Wednesday, October 9, 2013

Made it to #70!

       I don't want to talk about sad things, so I don't even want to get started on the fact that summer is long over and winter is fast approaching. My first winter in Seoul ... no bueno. A good thing worth mentioning is that I made it to #70 on The List! Wow! Two years later. I probably should have more by now, but I haven't been a dedicated blogger. But that's ok, I'm happy with what I have now and can only hope it will keep getting longer. I remember I made a similar list when I was in Paris ...I think I only got to number 15 haha.

     Things in Korea are good. A bit quiet. It's almost midterm week at my university, and I'm barely getting used to being back to work. This summer two-month vacation seriously messed me up. I mean, I used to do this back when I was a student, but it was different. It's work now. I can't slack off. I can't procrastinate much. I'm of course loving work don't get me wrong. I just have to be an adult ...

Anyways, as promised, here are a few more items which take my list all the way to #70! Enjoy!

66. Couple rings. I've talked about matching couple culture in Korea before, but here is something new: couple rings. I actually learned about these back in San Diego when I had two Korean friends who were a couple, boyfriend-girlfriend not married, but they wore matching rings on their left ring fingers. I asked them what it meant exactly, and they told me it was just a symbol that they were a couple. This was a little hard to understand to be honest because to me they were engagement rings. He put a ring on it, so they were engaged, end of story haha. But no, not really. First of all, when Koreans get engaged, the man does not actually put a ring on it ...hello guys! Where be the diamonds?
     What actually happens is that after a couple has been dating for 100 days, the guy (I think?) buys his-hers matching rings. The couple then just wears the rings to symbolize their relationship. I guess it could be similar to a promise ring but toned down.
     Couple rings aren't as glamourous as engagement rings. The ones I have seen are very simple, they are more like wedding bands. Sometimes they'll have some engravings, but nothing flashy. Cute, right?

67. Food brought at different times. This really bugs me sometimes especially if everybody sitting at the table gets their food first and I'm still waiting for mine. But then again, I don't mind when I get it first and everybody else has to wait, suckas!
       In the US when we go to a restaurant, the food is usually ALL brought at the same time. If that doesn't happen, people get angry, complain, and might get a free dessert out of it ...I know I do! But here in Korea, it's perfectly ok to get people's food at different times. I think I've waited up to like 10 minutes after the first plate was brought to the table. The only reasonable thing I can think of why this happens is because they don't want to leave food on the hot plate while the other food (which probably takes longer to cook) is being prepared.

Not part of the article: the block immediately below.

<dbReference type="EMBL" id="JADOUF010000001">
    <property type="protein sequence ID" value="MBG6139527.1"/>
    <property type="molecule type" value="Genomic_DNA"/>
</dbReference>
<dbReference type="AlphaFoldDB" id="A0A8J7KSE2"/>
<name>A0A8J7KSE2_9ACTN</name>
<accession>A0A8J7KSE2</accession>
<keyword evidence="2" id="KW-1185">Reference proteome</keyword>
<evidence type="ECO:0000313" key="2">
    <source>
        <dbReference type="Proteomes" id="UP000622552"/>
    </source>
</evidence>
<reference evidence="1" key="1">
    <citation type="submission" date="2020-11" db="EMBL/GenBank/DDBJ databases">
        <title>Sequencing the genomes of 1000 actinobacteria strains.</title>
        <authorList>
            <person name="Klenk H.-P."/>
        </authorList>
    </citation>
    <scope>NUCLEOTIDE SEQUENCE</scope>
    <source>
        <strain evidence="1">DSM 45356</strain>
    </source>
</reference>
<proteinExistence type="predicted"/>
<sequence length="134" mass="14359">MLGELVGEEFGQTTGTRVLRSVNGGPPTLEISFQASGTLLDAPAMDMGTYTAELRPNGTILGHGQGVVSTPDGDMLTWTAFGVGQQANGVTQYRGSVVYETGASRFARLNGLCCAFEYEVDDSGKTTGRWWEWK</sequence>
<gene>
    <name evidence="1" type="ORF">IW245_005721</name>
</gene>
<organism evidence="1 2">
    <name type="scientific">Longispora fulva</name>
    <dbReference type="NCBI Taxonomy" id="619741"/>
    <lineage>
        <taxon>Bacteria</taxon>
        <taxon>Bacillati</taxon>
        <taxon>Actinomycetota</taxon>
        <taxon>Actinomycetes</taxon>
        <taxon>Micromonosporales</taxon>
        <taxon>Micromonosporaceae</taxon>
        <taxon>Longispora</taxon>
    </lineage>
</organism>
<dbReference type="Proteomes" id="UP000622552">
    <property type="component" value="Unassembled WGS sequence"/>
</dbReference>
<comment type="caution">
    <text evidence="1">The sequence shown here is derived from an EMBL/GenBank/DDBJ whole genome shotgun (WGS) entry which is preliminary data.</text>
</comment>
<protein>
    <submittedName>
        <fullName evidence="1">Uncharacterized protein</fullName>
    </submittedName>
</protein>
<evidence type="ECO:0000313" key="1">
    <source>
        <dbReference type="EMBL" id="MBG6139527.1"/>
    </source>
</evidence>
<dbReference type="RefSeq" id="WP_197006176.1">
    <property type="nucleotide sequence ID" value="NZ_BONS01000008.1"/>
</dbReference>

68. Parents setting up their kids. Imagine you are single, how do you find dates? Don't worry my friend, your parents have your back and will find someone in no time! Seriously, your parents will find you dates ...or your pastor will, or your uncle/aunt, or a friend.
      Here it is all about networking, and if it's through parents, then so be it. In the US it's a little more common for friends to set you up with other friends, but here it's your parents who will find someone, or will at least try. People here go on blind dates all the time apparently. They are not always successful of course. Some of my students tell me horror stories about their blind dates and have pledged to never go on one ever again.
      It does make me curious about what kind of man my mom would set me up with ...ok, but not curious enough to have her actually do this.

69. Wedding cars. This isn't new to me, we have these in Mexico, but I was surprised to see this in Korea. Love it. So cheesy and tacky. My favorite thing is when it's a luxury car covered in tacky ribbons and flowers. LUV IT!
      I know in the US we sometimes decorate cars too for weddings, but they aren't even close to what I've seen in Korea.

70. Body scrubs. I finally did it! I was scrubbed from head to toe by an ajumma while I was completely naked and she was only wearing her undies. But let me tell you, best thing ever!
      Ana and I went to a jimjjilbang recently and decided to go all out and pay the extra 25,000won for a body scrub. So how does this go down? Well, like I've said before, when you go into these bath houses, there are absolutely no bathing suits, everybody is in their birthday suit, separated by sex of course. The ritual is to spend a couple hours in the baths, saunas, and then scrub your body. If you are feeling fancy, then you pay for someone else to scrub you down. The women who do this are very professional by the way.
      You lay on a massage table, again naked of course, and an ajumma gets to work. She will scrub every single corner of your body ...and yes, I do mean EVERY corner of your body, lady parts and all. They use a loofa that when you see it you think, "isn't this for washing dishes?" But trust me, they do wonders! The whole process took about 15 minutes, and boy oh boy, I could tell the exfoliation was a success because all this crap came out of my body ...ew! My skin is super soft now though, so um yes this is something I will be doing more often.

So that's it for now. I'll try to work harder so I can make it to #100!

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